Chapter 2 begins by discussing education processes employed by Indigenous cultures and the conflicting worldviews with the European invaders. It then describes colonial schooling and its exclusion of Indigenous peoples and the persistent marginalization of underrepresented groups as education efforts expanded. Information about the development of the social studies curriculum, the formation of the National Council for the Social Studies in 1921, and changes up to the present follow.

The text notes the presence of different, competing conceptions of the most appropriate scope and sequence for contemporary K-6 social studies. It describes and analyzes the Expanding Environments approach and explains Powerful Social Studies. Five factors are then listed that account for competing conceptions of the most appropriate K-6 social studies scope and sequence.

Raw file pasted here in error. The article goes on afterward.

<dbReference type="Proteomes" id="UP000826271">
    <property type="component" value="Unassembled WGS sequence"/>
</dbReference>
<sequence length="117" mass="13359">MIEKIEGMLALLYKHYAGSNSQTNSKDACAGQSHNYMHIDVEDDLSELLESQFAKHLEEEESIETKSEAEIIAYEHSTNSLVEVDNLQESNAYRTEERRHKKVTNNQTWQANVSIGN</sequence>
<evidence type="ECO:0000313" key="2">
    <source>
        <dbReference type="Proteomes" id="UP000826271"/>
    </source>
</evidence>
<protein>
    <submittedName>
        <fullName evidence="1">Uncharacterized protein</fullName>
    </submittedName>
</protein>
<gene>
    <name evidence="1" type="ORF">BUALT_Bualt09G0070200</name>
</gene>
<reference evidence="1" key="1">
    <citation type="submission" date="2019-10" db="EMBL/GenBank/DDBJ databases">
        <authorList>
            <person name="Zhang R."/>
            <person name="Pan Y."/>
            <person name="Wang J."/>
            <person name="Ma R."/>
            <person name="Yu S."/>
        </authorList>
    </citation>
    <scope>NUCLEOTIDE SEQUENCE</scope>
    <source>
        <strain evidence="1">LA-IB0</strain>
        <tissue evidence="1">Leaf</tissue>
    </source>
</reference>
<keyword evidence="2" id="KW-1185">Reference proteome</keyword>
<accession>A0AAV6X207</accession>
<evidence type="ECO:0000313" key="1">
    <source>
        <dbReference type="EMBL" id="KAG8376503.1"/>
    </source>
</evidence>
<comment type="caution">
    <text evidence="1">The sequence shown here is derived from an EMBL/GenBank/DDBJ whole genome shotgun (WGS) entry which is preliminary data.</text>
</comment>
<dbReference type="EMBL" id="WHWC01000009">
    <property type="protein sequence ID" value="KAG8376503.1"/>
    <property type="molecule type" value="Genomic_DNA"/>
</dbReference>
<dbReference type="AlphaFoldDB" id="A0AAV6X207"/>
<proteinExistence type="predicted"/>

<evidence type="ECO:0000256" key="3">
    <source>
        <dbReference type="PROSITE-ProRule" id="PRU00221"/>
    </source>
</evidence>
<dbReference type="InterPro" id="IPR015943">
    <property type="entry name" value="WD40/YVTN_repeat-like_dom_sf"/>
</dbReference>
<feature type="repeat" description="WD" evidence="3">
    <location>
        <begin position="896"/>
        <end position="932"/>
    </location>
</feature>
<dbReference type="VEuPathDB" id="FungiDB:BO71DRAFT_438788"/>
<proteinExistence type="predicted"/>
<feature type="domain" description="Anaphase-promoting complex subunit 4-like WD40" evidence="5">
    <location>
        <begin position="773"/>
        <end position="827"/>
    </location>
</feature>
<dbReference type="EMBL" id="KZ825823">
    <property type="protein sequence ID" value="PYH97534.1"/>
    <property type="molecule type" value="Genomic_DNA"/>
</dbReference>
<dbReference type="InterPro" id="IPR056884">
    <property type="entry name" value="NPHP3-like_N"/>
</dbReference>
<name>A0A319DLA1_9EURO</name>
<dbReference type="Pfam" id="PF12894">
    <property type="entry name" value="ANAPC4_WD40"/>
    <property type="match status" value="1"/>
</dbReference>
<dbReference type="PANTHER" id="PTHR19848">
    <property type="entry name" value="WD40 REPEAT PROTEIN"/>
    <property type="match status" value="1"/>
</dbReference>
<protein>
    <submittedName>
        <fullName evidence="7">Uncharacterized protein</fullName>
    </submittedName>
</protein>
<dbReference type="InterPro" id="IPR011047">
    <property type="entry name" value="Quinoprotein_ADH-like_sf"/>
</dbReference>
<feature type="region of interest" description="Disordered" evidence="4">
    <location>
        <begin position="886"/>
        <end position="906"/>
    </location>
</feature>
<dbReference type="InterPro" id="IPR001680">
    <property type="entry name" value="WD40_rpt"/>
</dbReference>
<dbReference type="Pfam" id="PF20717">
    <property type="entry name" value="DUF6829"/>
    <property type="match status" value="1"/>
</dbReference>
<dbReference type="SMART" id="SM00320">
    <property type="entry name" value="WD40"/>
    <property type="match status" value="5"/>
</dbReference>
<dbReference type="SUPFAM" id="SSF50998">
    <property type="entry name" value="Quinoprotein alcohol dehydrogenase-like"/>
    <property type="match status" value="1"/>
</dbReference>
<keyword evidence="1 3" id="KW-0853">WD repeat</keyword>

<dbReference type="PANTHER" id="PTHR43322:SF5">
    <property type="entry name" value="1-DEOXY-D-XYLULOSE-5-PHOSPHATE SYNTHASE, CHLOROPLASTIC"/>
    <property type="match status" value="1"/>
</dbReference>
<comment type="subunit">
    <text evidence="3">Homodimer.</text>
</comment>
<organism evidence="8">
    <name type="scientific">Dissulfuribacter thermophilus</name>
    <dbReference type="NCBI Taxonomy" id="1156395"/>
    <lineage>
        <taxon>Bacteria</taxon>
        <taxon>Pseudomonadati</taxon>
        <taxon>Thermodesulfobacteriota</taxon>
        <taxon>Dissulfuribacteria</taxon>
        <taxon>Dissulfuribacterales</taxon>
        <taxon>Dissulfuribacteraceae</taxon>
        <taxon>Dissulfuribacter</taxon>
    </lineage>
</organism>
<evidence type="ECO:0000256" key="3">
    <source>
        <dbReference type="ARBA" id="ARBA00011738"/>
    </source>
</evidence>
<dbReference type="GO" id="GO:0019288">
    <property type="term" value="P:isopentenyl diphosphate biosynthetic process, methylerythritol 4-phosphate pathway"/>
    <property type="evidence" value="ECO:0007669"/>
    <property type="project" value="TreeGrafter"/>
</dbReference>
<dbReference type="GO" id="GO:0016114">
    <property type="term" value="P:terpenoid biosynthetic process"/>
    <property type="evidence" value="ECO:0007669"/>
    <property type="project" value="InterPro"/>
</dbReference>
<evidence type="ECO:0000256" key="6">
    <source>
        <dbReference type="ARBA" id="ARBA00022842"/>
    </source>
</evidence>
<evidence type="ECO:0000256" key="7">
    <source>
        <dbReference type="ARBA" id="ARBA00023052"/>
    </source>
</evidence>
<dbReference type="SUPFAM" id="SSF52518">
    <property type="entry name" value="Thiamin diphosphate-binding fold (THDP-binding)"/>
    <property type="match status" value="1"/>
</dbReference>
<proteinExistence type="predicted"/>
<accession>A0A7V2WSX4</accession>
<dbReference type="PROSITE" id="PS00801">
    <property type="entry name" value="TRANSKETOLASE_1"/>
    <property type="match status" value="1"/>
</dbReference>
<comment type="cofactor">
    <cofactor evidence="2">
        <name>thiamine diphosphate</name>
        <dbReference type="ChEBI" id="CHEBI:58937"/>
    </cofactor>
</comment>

It attends to the National Council for the Social Studies Standards Statement and C3 standards. It also discusses common core and the responsibilities that it impresses upon social studies teachers.

The chapter then reports on the current status of the K-6 social studies curriculum, noting its neglect in the primary grades and common instructional practices in the upper elementary grades. It mentions the influence of special interest groups and societal trends and issues in selecting and implementing content.